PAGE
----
Creepy Ads Urge Parents to Check Kids’ Internet Usage

PHOTO: The German ad agency Publicis Frankfurt has created a series of shocking images of kids whose eyes are replaced by screaming mouths as part of a campaign to urge parents to pay attention to what their children are doing online.

That's one shocking way to get parents' attention.

Terrifying photos of kids whose eyes are replaced by screaming mouths urge parents to pay attention to what their children are doing online.

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"Do you know what your kids are watching on the Internet right now?" is the campaign's tagline, created by the German ad agency Publicis Frankfurt.

The ads are part of a campaign by the nonprofit Innocence in Danger, whose mission is to end sexual exploitation of children on the Internet.

PHOTO: The German ad agency Publicis Frankfurt has created a series of shocking images of kids whose eyes are replaced by screaming mouths as part of a campaign to urge parents to pay attention to what their children are doing online.
Publicis Frankfurt
PHOTO: The German ad agency Publicis Frankfurt has created a series of shocking images of kids whose eyes are replaced by screaming mouths as part of a campaign to urge parents to pay attention to what their children are doing online.

"The idea is to be truly shocking for a second and for parents to realize it just takes one second, one wrong click and children encounter online images that are truly horrifying to them," Julia von Weiler, director of Innocence in Danger's Germany chapter, told ABC News.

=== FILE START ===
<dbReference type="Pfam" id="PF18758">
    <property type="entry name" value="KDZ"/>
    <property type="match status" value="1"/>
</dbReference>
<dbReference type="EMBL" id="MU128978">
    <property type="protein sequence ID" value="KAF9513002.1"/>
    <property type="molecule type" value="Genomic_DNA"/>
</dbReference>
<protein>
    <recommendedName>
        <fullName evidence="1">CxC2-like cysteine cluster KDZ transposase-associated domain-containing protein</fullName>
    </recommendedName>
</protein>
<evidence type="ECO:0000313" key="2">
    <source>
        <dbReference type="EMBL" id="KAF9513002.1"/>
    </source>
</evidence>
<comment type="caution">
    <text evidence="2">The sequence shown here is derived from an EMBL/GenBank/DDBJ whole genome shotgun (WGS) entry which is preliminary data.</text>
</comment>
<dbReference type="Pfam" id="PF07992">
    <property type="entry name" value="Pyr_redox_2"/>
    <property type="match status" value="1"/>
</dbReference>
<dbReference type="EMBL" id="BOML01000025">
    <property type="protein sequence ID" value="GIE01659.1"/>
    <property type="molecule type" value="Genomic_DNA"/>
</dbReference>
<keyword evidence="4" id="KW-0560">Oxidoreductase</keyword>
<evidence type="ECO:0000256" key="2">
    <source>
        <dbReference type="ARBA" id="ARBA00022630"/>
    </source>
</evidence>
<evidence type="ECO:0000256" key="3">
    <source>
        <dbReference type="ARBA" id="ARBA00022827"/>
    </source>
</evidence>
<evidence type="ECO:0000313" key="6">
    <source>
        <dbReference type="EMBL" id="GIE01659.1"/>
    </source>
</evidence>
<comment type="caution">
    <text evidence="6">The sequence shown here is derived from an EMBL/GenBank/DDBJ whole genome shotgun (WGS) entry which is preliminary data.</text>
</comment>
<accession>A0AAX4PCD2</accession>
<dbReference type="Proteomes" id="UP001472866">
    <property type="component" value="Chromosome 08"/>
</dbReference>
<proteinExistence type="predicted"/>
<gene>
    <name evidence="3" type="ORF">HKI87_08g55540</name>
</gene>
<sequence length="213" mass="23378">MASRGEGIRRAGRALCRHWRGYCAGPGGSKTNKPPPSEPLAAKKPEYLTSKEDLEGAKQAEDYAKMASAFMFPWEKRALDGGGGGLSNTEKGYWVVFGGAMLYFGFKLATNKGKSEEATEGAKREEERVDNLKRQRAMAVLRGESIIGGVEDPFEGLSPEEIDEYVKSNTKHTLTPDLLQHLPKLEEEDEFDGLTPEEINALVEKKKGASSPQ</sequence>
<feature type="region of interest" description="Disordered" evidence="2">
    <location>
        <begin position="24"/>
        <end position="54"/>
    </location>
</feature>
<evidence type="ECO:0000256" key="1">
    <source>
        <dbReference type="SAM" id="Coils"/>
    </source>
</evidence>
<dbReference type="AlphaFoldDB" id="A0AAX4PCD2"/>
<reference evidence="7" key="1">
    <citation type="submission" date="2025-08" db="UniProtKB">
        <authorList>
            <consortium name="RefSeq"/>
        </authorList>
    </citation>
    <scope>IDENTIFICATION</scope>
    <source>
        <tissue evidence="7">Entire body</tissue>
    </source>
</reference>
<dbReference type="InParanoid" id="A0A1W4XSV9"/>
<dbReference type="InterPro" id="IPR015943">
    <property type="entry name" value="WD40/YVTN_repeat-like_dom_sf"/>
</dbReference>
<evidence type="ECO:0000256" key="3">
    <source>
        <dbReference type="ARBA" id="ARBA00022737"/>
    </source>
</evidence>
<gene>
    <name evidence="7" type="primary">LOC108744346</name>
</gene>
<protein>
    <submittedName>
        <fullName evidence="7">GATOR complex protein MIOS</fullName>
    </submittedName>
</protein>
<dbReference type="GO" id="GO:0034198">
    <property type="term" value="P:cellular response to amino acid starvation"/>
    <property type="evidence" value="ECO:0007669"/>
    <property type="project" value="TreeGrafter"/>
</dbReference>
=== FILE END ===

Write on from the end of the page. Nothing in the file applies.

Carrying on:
"And we know that children hardly ever talk about it. There was a study done in Germany that tells us only 8% of children who encounter disturbing moments online do talk about it," she added.

Popular search terms for kids include "sex" and "porn," Weiler said, meaning parents need to keep an eye on what their kids are looking up online. But many children stumble upon X-rated images by accident, so talking to kids about what they see online is important, she said.

The ad campaign went viral online but Innocence in Danger decided against hanging posters around Germany -- because they wouldn't want kids to see those images, either.

"I wouldn't feel comfortable knowing the fact that there's a poster in a bus station where school kids are," Weiler said.

The group shows the images in school meetings with teachers and parents about Internet safety.

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